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Vincent was honored by being asked to lead 8,000 messengers, or delegates, in prayer at the closing morning session on Wednesday.
The convention, he said, “was an opportunity to make a statement about what we believe, back to the Bible.”
Those at the gathering gave near-unanimous support to the resolution addressing same-sex issues that was drafted by the convention’s resolutions committee prior to the meeting, Buckley said.
“It was well-crafted in that it spoke about the fact that we are certainly not in favor of gay-bashing or anything of that nature,” said Buckley, whose Jackson-based But God mission ministry is building a sustainable community in earthquake-ravaged Haiti. “However, stating what we believe is the truth of Scripture, … the convention does not equate that with gay-bashing.”
He said he didn’t think the measure would be controversial. “It passed easily and overwhelmingly.”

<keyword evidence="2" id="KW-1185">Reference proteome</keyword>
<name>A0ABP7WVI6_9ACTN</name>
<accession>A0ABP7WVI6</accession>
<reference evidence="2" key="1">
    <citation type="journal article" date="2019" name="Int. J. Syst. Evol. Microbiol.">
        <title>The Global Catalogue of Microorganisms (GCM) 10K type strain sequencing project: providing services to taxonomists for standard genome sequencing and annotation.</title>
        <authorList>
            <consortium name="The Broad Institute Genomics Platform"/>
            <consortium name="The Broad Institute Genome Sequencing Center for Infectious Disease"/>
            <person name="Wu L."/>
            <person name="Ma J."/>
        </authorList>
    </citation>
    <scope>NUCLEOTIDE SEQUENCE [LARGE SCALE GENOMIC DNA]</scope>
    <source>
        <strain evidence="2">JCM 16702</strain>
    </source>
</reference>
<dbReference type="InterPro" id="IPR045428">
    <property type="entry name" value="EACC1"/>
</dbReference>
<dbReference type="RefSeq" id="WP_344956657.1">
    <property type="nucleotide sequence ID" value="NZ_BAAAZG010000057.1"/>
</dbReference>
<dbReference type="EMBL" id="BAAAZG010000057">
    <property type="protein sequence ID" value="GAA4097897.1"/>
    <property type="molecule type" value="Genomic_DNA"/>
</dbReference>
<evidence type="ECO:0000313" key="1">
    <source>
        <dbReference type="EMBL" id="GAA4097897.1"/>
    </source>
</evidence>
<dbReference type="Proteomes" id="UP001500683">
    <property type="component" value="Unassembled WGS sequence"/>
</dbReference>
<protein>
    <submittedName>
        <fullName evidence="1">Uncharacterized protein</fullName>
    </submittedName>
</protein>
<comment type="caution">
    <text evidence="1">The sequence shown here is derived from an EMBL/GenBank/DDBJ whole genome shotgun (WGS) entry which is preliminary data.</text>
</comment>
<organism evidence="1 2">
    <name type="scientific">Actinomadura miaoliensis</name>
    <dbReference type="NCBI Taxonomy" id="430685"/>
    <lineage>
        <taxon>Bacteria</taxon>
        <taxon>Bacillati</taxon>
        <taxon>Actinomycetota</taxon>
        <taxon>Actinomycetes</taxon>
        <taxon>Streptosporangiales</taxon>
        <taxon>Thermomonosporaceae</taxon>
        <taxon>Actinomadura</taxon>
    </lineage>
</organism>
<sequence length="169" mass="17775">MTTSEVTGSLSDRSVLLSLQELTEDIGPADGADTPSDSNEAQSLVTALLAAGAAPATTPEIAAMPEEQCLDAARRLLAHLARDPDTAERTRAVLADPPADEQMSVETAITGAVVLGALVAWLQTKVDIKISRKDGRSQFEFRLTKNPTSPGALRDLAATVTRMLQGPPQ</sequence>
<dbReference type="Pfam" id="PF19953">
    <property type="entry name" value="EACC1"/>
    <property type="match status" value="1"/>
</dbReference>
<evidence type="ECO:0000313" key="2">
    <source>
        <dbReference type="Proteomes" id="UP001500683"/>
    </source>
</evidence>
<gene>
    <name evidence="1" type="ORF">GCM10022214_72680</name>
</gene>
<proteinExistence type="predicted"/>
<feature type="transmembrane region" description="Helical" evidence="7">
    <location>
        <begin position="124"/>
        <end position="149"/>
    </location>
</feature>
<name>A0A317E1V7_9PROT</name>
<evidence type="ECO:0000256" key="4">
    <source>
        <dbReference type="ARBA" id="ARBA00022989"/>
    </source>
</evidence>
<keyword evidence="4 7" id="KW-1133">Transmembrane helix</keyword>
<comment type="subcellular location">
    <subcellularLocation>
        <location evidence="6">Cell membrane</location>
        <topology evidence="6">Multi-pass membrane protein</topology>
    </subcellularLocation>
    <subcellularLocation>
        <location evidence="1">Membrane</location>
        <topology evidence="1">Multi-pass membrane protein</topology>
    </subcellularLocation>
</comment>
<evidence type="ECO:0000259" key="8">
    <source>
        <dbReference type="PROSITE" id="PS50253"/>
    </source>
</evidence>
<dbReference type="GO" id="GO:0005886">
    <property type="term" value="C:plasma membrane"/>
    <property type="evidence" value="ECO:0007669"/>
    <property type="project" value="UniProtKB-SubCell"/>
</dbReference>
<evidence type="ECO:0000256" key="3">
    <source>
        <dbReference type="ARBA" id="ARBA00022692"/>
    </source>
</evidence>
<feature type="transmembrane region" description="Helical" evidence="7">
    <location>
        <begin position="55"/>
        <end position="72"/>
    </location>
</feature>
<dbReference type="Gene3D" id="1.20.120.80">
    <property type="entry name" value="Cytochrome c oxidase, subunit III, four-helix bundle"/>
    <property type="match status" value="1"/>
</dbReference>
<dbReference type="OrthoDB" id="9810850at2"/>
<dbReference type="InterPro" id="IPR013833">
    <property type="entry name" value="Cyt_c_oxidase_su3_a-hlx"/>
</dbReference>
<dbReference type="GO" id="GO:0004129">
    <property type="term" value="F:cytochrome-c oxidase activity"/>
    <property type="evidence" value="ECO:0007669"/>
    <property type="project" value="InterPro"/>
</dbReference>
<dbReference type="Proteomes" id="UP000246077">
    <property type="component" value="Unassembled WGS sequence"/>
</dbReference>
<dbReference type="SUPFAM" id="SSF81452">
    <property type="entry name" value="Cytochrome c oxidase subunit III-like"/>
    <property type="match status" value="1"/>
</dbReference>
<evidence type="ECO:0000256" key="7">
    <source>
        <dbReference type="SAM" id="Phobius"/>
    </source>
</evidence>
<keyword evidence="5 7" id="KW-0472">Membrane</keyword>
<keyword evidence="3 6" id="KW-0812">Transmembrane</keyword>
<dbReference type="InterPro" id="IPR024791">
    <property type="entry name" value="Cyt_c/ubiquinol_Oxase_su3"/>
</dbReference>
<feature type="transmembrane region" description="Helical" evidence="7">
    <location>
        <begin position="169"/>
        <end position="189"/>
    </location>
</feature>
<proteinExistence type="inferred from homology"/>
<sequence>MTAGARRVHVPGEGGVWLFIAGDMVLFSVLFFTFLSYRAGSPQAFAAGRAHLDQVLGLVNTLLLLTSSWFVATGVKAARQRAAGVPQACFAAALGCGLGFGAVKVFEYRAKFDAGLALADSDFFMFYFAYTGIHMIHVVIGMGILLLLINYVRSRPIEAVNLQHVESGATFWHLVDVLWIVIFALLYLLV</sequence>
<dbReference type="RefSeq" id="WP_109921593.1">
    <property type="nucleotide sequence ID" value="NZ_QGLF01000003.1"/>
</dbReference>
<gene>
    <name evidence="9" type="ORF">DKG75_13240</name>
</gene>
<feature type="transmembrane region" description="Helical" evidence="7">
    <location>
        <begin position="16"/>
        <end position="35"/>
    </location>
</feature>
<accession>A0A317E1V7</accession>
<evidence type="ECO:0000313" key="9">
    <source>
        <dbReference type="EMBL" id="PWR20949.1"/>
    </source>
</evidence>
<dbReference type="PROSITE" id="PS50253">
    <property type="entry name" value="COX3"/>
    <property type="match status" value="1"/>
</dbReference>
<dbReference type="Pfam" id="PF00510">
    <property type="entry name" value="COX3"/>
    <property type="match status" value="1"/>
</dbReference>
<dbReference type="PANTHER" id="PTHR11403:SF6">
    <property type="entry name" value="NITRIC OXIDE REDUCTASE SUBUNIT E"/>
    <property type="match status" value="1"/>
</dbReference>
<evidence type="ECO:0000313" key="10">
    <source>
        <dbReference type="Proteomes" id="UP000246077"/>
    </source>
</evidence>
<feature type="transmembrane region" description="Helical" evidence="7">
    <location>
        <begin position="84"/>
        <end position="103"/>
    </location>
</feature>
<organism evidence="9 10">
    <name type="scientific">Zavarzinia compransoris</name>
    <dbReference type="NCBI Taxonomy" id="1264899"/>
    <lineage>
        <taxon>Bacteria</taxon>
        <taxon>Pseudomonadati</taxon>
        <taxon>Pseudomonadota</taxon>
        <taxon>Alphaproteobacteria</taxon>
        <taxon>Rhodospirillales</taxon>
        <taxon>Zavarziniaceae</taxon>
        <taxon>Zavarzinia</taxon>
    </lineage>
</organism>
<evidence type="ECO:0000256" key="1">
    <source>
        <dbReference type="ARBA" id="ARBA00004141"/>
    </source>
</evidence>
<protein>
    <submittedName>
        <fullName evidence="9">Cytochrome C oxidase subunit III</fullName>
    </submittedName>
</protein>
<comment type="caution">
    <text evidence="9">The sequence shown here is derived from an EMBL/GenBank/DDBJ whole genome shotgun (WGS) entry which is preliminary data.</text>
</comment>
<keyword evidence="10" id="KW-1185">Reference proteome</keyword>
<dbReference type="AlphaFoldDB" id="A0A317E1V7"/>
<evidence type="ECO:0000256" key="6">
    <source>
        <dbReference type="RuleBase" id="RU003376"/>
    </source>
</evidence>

The resolution notes that gays and lesbians sometimes experience “unique struggles,” but it maintains they lack the “distinguishing features of classes entitled to special protections.”
“We deny that the effort to legalize ‘same-sex marriage’ qualifies as a civil rights issue since homosexuality does not qualify as a class meriting special protections, like race and gender,” the resolution says in part.
Comparing the rights of homosexuals to civil rights is “a slap in the face to our African-American friends who marched and died,” said convention delegate Bobby McKay, pastor of Harperville Baptist Church in Scott County.
“It’s not the same thing,” he said. “Homosexuals have the same rights as you and I. Homosexual rights can’t be equated to me as the same thing as 50 years ago, when people were looking for a water fountain in a public place, or trying to vote without fear.”